Does this sound familiar? You’ve taken such good care of your older MacBook that Tim Cook himself wouldn’t be able to tell it from a fresh out-of-the-box model. You’ve fawned over it, protected it from harm, and are now ready to trade it in for something newer and better. Since your MacBook is perfect, you’re expecting a big payout.
You send it in to Apple (or really, the third-party company Apple contracts to handle inspections). They take a look at it, find a few faults, and lowball you an offer. Your dreams of getting a nice taken chunk off of your next purchase are dashed.
That’s the scenario The Verge talked about this week in an exposé of the company behind Apple’s trade-in service, Atlanta-based Phobio. As Nick Statt reports, a number of people looking to score big with a MacBook trade-in have reported that Apple/Phobio have found unexpected defects with their device — such as “more than three white spots on the display” — that put a big dent in the trade-in value.
The problem? Some people — even Statt himself — can’t find these faults when they receive their MacBooks back after refusing the trade-in offer.
Have been hearing from a lot of Apple trade-in customers today describing inexplicable mark downs on their trade-in quotes. It’s hard to point to any one potential culprit here, especially bc Phobio wouldn’t tell us what the white spots issue refers to. https://t.co/O9sF6MLsNI https://t.co/Y1QCfziM6f— Nick Statt (@nickstatt) April 14, 2021
How big are these drops in value? Hundreds of dollars, in some cases. And that’s awfully frustrating, especially if you can’t actually uncover what’s wrong with your system. Don’t expect to get more clarification (or proof) from Apple, Phobio, or any other parties connected with the trade-in process.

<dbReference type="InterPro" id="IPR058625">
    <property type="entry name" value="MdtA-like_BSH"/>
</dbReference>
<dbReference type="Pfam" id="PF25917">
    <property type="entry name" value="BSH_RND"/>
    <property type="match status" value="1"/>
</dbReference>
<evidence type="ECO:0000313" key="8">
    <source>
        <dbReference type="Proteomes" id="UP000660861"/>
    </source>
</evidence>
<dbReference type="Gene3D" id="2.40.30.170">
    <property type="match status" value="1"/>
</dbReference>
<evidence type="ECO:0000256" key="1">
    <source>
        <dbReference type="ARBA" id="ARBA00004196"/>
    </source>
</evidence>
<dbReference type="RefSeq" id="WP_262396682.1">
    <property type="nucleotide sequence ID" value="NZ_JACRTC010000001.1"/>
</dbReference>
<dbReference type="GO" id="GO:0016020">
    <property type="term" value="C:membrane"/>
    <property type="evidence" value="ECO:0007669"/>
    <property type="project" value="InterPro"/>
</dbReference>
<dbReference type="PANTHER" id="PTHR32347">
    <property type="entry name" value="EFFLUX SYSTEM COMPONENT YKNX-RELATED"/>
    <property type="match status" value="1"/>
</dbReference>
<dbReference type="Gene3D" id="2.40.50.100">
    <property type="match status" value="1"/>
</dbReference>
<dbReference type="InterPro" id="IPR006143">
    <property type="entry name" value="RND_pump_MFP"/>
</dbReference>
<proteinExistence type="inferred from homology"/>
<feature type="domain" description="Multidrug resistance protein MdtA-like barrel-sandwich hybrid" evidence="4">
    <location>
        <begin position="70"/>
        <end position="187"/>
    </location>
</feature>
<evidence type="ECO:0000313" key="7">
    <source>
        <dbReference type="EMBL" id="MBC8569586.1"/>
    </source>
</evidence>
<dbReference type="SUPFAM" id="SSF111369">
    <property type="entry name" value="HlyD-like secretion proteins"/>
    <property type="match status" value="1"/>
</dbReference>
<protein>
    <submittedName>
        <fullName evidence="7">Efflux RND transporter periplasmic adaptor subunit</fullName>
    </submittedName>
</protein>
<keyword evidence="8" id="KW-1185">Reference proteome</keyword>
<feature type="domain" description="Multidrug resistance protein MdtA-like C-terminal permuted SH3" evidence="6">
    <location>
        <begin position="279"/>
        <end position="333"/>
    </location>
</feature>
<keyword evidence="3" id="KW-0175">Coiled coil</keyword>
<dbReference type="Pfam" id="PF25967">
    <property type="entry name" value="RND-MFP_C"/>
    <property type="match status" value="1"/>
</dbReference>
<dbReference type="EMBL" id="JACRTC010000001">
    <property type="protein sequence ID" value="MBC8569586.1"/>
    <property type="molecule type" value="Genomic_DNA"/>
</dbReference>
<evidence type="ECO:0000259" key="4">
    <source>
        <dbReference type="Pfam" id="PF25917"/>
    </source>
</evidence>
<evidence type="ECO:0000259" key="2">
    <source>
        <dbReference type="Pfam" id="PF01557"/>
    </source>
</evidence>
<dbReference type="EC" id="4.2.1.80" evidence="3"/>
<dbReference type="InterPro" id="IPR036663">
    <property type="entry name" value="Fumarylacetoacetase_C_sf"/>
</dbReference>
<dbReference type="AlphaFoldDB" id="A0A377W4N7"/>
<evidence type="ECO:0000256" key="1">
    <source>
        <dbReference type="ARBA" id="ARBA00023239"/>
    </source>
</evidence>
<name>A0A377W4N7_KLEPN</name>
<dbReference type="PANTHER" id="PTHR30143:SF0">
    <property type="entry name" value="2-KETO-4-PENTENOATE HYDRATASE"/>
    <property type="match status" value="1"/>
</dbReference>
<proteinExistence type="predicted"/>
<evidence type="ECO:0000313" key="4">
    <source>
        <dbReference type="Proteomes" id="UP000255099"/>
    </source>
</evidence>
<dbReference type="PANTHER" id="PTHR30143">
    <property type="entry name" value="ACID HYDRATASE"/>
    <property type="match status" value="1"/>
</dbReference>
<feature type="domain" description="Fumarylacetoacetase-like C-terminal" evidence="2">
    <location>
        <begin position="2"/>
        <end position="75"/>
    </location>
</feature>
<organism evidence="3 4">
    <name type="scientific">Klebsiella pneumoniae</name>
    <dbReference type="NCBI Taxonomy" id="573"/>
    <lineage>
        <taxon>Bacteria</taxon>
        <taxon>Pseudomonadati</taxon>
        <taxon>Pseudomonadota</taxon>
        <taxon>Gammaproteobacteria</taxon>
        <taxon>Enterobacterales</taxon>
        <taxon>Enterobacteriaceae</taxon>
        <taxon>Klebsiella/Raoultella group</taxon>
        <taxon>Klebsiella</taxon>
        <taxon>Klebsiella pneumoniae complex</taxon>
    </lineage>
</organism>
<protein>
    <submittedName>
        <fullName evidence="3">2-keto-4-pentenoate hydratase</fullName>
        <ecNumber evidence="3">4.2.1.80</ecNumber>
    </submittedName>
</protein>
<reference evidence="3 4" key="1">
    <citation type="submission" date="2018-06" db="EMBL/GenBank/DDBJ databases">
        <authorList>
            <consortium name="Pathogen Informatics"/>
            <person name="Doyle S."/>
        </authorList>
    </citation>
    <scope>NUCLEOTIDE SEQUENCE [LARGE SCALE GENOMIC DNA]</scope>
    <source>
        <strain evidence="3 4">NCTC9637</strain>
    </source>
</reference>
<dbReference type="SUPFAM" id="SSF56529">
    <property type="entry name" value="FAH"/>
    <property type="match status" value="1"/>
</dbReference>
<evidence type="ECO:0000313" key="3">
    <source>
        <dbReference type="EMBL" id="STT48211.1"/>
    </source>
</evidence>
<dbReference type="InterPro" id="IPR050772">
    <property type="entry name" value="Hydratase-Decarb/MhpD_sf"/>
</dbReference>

You can always say no to a bad trade-in experience
Here’s the thing, though: You don’t have to accept Apple’s trade-in offer. To the company’s credit, if your revised trade-in value is way below your expectations/reported conditions post-inspection, you’ll get an email asking you to accept or reject the revised amount. Don’t feel obligated to say yes simply because Apple/Provio has your device. Say no, and you’ll get it shipped back to you completely free.
In a perfect world, all you’re out is time, assuming you haven’t already made a purchase expecting your estimated trade-in value to hold. (If so, you’ll be on the hook for the cash, so consider trading in your device before getting something new if you need that cash, unless there is a promotion requiring a trade-in at the point of purchase.)
However, there have also been reported instances in which the trade-in inspection process actually damaged a person’s device beyond whatever state it was in when its owner shipped it out. This is likely a rarer situation, but it’s something to keep in the back of your mind as you pack up your MacBook to send away for inspection. As one Apple commenter described in a support forum post: